Could New Connecticut Aggregate Spend Law Signal Trend For Other States?

By Ben Carmel

The announcement by the State of Connecticut that its aggregate spend reporting law will take effect in October of this year, with first reports due by January 1, 2015, merits close watching.

The fact that it will only cover nurse practitioners and other types of advanced practice registered nurses (APRNs) licensed and practicing in Connecticut, while a first for the state, is not unique to the category as other states with aggregate spend laws also cover nurses. The bigger potential trend, is that that given Connecticut’s focus along with a slew of other states that have done something similar, are states purposely expanding into new covered recipient areas that aren’t within the scope of the Federal Sunshine Law just to place a particularly unique stamp on their own version of the law? One of the best pieces of evidence of this may be Minnesota’s enactment last year of aggregate spend legislation that went substantially beyond specialized categories of nurses but also encompassed nurse practitioners, physician assistants, veterinarians and, even, dental therapists.

Like the Federal Sunshine Act, there are at least a couple of areas around Connecticut’s law that life sciences manufacturers will find a bit murky. First, it states that all payments/TOVs need to be accounted for and reported except those that were made to a covered recipient, in this case an APRN, that a company didn’t know about because they were transacted through a third party. We hope Connecticut provides further guidance on this, so a minimum reporting threshold can be established. Until then, we strongly recommend investigating and tracking every possible payment and payment channel where an APRN may have been engaged.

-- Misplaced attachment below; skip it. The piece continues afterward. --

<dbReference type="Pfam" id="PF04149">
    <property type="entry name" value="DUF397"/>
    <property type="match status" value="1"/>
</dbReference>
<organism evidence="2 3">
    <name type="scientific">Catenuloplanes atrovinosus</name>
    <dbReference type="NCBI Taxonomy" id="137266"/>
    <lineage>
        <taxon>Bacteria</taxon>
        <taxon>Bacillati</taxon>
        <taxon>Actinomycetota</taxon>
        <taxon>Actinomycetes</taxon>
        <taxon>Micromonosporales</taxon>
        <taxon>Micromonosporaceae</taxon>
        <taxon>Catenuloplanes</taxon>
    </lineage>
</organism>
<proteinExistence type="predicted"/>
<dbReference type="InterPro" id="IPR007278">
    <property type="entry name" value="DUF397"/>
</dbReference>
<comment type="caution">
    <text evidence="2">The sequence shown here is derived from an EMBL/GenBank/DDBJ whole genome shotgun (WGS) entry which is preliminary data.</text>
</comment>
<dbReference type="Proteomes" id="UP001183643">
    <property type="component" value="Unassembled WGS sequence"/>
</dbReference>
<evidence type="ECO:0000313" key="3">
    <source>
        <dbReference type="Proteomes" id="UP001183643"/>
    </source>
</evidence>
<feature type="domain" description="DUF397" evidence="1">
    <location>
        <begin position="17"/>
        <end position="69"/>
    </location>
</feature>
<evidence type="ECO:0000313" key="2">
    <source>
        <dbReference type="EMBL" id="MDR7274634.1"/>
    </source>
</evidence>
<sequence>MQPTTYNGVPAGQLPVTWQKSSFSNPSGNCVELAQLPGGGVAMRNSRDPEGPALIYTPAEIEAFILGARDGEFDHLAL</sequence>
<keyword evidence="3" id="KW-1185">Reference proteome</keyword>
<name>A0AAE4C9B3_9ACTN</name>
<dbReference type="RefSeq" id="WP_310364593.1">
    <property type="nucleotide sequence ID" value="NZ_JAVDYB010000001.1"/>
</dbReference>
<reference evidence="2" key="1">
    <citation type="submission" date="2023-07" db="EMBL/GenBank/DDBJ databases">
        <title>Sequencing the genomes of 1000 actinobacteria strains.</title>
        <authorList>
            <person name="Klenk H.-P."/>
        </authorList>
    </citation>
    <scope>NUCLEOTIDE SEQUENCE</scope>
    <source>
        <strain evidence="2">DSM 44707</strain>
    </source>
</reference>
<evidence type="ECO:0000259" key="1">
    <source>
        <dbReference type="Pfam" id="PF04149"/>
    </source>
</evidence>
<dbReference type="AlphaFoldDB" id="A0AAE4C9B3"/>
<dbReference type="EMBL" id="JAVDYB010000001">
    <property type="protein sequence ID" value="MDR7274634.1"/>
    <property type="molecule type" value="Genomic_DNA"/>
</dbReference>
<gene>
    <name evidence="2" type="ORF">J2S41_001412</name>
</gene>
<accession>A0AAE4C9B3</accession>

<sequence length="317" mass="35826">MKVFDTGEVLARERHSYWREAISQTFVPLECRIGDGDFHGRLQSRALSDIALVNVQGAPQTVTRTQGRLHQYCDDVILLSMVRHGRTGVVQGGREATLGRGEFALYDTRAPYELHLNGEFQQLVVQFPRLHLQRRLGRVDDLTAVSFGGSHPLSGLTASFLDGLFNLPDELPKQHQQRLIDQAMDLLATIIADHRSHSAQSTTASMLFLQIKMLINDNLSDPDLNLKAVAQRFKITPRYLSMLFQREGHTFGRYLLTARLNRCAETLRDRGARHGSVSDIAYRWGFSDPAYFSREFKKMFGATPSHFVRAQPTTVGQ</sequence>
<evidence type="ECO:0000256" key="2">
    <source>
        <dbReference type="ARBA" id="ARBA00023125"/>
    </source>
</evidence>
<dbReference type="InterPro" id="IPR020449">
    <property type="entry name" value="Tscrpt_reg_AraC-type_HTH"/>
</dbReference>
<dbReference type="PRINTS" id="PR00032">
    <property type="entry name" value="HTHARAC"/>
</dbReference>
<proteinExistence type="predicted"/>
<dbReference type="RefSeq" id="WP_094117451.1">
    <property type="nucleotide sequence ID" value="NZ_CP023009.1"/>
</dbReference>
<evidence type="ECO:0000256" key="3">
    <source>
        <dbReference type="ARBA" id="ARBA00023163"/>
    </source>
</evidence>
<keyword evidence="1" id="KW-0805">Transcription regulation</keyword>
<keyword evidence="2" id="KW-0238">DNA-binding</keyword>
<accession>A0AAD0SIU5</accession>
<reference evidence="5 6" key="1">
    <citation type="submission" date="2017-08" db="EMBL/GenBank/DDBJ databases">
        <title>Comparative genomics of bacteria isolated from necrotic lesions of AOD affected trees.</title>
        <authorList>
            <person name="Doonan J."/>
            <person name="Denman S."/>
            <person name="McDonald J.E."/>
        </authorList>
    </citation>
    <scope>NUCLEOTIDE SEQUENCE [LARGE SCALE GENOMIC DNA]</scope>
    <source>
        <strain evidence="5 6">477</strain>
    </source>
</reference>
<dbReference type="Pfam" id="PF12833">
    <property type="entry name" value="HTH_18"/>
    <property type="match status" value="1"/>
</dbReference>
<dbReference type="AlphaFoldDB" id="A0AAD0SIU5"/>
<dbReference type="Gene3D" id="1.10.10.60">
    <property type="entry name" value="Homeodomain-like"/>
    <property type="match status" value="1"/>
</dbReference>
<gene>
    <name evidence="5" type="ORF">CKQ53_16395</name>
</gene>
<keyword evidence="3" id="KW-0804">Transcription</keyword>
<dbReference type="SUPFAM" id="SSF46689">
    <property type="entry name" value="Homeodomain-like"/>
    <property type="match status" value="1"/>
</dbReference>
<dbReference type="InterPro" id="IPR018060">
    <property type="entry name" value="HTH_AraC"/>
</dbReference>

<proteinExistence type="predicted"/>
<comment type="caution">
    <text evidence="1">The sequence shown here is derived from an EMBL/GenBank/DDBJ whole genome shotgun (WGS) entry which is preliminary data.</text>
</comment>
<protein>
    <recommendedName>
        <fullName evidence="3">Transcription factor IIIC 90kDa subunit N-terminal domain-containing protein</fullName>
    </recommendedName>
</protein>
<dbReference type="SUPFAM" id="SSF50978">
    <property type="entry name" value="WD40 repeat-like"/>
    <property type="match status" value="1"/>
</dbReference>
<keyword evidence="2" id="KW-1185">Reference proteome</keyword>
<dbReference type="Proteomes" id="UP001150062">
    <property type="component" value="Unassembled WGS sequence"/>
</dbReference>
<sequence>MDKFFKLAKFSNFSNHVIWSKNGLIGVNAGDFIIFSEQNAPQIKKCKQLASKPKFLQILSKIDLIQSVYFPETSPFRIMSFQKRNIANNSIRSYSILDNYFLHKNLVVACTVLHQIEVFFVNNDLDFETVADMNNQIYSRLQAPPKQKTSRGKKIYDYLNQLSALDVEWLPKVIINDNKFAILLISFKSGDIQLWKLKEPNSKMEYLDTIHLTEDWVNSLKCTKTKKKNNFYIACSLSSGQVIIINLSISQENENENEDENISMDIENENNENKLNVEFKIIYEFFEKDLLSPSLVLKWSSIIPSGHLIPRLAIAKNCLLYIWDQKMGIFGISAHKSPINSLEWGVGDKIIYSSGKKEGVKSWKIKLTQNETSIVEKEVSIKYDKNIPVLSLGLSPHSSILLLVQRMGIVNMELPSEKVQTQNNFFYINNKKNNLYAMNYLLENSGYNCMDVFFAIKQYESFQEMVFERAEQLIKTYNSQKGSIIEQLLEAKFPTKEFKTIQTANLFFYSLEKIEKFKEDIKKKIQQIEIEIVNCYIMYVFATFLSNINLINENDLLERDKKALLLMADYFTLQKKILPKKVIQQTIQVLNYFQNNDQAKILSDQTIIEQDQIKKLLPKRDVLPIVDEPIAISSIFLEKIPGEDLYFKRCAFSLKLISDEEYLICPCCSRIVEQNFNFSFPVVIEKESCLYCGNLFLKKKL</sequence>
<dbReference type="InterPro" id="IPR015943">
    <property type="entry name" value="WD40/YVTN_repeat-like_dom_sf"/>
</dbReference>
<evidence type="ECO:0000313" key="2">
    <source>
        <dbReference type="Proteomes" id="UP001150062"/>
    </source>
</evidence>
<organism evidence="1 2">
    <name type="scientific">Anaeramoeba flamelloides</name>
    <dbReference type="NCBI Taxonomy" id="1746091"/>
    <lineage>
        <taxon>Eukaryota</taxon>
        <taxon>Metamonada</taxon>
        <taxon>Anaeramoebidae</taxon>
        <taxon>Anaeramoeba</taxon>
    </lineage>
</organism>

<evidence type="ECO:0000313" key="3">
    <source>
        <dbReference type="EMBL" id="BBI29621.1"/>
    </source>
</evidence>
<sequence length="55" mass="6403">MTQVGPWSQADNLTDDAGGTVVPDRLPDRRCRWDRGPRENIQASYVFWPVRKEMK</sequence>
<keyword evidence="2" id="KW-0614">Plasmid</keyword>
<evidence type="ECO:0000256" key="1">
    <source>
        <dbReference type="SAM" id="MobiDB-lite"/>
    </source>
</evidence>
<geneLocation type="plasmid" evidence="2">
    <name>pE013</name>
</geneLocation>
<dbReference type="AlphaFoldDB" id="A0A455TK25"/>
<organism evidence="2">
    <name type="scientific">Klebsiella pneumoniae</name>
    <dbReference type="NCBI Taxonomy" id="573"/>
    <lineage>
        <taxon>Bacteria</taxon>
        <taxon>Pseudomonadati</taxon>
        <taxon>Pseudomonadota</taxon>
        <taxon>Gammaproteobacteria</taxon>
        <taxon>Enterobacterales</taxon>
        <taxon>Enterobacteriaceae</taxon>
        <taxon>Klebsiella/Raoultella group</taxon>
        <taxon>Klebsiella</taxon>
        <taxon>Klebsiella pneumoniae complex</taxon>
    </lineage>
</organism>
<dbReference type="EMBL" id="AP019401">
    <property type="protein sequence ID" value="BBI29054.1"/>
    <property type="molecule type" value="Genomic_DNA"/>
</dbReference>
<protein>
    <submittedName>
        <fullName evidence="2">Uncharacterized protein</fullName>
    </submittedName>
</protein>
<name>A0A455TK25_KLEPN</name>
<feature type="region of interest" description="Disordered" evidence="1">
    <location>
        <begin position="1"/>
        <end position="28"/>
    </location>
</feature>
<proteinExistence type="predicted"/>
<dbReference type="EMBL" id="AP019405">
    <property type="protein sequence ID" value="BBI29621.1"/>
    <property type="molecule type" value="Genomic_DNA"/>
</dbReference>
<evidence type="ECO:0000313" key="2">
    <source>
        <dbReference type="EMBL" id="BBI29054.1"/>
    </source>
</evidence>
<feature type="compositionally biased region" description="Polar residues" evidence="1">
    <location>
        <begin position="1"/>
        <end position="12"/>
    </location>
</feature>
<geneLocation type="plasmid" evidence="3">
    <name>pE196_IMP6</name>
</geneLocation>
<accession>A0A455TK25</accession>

Secondly, at this point in time, no guidance has been given about the reporting format, so there is no clarity about what transactional information to report. As a matter of fact, the office of the Connecticut Commissioner of Public Health, is still formulating the format. Again, a very wise idea to comprehensively capture every aspect of APRN engagements and payments in Connecticut until a reporting template is announced.

With penalties currently established at $1,000 to $4,000 for any payments missed in any report not submitted and the state’s Public Health office already suggesting it may publicize manufacturer submitted reports on their website, inventorying and capturing every APRN-sponsored activity in Connecticut now will be the smartest move you can make.